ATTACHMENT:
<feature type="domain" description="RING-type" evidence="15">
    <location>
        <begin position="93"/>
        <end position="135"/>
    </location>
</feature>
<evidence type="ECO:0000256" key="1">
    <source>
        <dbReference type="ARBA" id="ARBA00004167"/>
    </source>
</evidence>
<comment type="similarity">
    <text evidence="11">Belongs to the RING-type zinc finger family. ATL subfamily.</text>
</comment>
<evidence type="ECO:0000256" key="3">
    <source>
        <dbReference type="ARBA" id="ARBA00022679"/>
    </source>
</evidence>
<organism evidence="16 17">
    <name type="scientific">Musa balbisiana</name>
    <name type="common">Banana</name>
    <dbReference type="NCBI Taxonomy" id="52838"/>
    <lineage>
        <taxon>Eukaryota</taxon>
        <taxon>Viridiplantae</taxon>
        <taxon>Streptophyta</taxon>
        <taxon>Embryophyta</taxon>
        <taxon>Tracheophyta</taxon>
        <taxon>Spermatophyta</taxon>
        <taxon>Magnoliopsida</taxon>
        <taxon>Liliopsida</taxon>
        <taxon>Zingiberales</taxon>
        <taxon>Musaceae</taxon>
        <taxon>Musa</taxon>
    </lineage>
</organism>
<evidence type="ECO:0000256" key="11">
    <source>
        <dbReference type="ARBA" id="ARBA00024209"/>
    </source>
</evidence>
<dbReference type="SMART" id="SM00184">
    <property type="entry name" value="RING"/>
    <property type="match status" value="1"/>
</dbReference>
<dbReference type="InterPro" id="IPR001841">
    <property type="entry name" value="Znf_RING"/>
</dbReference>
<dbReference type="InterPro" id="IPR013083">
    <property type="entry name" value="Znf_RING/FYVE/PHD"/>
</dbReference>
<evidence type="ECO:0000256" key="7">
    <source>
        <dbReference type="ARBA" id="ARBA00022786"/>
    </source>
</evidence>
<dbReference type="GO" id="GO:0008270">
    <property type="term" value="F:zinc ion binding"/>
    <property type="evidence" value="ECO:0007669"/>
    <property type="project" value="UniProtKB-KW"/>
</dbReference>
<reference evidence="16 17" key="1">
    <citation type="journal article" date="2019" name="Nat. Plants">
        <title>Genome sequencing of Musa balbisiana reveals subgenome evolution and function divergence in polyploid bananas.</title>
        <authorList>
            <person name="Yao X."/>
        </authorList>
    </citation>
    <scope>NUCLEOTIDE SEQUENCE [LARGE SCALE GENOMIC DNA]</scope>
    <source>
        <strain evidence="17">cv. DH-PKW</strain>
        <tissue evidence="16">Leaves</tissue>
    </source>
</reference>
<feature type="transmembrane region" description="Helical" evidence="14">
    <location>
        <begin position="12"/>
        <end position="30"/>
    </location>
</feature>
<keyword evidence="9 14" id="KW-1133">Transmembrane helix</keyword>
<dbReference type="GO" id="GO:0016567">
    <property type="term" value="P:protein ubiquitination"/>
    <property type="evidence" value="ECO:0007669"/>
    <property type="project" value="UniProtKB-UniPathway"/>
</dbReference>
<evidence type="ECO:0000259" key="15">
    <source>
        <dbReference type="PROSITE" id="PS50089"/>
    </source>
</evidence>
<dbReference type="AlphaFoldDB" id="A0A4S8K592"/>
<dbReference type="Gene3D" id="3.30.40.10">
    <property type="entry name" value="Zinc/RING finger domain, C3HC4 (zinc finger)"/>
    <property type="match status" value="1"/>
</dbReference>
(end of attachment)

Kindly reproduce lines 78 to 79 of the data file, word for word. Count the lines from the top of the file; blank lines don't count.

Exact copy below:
        <begin position="12"/>
        <end position="30"/>